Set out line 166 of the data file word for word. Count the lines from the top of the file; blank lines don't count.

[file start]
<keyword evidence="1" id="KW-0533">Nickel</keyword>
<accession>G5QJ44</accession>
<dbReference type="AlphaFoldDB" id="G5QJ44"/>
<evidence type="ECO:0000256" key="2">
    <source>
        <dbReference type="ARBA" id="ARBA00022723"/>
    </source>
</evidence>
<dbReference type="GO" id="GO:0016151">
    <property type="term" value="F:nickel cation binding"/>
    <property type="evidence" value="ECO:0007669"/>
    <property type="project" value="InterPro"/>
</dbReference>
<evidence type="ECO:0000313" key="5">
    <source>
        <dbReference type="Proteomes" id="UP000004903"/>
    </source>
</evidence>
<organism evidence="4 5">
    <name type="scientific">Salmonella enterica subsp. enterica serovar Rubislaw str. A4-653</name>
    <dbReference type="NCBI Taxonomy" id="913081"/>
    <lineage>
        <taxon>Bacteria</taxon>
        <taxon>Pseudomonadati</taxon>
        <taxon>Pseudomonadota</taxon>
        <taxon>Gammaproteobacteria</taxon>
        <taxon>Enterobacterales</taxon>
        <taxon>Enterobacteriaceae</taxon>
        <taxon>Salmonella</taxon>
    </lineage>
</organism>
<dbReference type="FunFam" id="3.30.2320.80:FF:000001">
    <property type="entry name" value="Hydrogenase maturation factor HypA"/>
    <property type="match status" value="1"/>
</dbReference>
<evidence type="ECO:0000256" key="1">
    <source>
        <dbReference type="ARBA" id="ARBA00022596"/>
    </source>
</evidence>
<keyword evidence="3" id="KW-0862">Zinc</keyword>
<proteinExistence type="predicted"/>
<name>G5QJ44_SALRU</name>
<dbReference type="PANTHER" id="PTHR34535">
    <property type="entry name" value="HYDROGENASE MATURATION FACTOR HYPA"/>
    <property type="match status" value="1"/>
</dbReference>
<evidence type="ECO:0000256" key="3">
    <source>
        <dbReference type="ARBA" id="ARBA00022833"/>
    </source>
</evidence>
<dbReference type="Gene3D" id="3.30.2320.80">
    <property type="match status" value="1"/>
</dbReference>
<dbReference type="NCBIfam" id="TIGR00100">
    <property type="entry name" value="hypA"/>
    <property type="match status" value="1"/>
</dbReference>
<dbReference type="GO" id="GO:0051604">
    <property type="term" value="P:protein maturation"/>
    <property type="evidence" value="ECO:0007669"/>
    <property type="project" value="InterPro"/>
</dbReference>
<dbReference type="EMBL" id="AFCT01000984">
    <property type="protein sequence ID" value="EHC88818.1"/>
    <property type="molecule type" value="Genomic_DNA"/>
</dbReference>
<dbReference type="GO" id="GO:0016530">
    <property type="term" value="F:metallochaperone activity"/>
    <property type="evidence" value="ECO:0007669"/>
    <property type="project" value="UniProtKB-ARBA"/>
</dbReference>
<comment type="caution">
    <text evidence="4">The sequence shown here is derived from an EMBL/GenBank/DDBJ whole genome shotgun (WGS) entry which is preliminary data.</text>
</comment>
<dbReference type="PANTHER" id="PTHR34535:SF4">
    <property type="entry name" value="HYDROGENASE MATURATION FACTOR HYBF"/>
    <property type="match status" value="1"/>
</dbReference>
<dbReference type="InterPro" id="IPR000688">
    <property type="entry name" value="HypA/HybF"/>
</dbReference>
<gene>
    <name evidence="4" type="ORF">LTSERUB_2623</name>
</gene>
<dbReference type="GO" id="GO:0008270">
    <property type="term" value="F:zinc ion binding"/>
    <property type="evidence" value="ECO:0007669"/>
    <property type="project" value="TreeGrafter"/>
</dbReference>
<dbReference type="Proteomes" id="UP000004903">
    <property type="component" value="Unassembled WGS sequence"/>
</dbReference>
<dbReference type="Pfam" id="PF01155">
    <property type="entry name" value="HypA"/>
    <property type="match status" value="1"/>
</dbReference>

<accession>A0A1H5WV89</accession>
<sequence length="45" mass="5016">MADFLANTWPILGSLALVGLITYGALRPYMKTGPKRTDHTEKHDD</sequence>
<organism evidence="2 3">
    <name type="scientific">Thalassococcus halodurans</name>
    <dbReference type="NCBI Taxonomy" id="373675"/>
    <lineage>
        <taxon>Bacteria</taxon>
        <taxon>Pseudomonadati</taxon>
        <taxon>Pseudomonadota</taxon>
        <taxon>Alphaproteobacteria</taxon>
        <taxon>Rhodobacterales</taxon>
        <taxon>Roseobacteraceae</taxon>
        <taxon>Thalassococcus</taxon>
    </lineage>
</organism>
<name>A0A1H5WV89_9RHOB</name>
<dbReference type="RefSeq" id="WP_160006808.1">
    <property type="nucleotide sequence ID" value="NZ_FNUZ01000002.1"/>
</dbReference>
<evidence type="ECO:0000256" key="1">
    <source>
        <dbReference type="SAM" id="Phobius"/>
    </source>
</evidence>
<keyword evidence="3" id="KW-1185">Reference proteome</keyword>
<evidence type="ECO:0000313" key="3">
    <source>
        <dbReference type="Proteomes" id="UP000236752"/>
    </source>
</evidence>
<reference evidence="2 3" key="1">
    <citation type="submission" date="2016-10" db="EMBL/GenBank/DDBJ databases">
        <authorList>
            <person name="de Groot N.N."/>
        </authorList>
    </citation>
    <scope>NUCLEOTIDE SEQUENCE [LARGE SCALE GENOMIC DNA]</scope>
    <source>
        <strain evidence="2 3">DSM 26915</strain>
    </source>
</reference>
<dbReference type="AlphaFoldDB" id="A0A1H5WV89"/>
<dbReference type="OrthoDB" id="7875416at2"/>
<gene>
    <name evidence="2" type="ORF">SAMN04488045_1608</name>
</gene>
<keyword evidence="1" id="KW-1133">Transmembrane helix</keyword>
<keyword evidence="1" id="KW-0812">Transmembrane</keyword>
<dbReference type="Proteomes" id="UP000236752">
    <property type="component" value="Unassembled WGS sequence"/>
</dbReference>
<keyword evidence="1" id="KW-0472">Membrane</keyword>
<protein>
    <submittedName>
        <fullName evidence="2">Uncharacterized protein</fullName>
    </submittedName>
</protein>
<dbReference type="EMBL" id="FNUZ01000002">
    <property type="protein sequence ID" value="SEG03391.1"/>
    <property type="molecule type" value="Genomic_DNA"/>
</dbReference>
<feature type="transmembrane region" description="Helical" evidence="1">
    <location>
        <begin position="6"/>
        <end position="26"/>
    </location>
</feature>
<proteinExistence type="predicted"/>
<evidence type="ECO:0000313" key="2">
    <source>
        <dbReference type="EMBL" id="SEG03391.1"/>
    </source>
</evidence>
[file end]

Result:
<proteinExistence type="predicted"/>